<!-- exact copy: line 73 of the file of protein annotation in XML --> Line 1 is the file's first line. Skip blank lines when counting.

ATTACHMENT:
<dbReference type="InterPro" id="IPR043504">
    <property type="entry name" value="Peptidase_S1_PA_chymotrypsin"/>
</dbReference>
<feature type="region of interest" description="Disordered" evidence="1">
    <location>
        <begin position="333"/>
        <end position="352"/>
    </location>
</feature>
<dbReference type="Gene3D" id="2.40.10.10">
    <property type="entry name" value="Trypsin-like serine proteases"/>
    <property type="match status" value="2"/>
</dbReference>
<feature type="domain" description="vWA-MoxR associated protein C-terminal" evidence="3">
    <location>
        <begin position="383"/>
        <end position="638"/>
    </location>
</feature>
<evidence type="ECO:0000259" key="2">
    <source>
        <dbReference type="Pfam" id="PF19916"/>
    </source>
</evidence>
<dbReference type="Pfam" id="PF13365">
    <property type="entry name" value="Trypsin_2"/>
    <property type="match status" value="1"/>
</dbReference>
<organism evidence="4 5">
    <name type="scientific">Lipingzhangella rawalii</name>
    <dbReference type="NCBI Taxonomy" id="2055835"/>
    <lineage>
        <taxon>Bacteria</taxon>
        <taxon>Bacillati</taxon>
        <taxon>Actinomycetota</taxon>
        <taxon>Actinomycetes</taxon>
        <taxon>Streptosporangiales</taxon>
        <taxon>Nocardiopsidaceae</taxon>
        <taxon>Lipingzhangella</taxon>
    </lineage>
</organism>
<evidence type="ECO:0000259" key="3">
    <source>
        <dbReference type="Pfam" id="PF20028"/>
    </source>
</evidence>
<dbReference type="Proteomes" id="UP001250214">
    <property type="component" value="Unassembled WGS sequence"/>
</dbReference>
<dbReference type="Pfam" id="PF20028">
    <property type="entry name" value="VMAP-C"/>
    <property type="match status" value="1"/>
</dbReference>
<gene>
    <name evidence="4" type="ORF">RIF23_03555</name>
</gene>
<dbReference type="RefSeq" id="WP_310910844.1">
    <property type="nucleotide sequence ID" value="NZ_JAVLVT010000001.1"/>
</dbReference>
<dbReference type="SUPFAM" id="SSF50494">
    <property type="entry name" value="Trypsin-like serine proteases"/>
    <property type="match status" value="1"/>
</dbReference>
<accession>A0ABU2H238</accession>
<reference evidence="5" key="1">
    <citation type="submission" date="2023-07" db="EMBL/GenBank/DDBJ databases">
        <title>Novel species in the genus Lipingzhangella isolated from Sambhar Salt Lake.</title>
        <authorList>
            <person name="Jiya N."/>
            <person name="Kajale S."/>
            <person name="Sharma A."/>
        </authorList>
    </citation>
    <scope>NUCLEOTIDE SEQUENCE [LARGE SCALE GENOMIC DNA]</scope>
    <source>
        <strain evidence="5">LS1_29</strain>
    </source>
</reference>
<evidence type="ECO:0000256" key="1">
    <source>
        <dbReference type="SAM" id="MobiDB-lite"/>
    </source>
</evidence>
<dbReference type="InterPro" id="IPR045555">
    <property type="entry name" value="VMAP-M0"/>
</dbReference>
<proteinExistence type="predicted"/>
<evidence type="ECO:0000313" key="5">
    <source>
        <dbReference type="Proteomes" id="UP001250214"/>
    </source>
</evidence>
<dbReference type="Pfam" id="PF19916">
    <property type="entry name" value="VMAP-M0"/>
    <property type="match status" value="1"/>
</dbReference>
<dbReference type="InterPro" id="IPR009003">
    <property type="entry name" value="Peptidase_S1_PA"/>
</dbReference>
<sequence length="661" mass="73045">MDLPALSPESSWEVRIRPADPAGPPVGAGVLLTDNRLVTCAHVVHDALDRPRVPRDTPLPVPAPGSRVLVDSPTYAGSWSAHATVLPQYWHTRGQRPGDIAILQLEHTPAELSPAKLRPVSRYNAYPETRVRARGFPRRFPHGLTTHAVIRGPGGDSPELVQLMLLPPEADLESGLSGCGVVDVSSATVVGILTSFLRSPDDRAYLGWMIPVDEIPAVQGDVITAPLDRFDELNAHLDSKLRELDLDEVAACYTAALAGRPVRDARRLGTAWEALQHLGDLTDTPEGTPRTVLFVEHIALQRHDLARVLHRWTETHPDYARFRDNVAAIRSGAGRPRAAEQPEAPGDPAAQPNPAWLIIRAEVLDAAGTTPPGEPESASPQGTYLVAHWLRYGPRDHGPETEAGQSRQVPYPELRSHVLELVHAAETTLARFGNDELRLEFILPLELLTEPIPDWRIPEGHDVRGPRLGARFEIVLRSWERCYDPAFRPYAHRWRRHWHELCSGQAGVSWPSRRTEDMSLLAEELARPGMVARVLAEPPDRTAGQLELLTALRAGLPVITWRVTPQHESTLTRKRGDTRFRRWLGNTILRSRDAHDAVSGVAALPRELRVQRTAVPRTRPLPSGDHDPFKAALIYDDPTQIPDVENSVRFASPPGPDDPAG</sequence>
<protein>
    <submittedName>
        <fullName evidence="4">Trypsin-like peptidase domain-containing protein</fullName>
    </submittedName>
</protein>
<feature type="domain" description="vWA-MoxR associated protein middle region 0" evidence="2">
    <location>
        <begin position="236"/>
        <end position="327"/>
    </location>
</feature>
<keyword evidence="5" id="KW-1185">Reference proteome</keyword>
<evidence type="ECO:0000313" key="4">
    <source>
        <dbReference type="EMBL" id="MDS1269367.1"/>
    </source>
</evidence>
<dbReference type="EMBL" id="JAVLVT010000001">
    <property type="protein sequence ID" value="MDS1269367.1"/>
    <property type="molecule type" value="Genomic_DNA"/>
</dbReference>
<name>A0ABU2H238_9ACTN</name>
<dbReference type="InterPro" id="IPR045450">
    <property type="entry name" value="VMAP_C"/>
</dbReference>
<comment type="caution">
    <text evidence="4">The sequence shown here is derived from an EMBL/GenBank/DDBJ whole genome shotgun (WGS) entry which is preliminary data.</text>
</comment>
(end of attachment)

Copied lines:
    </citation>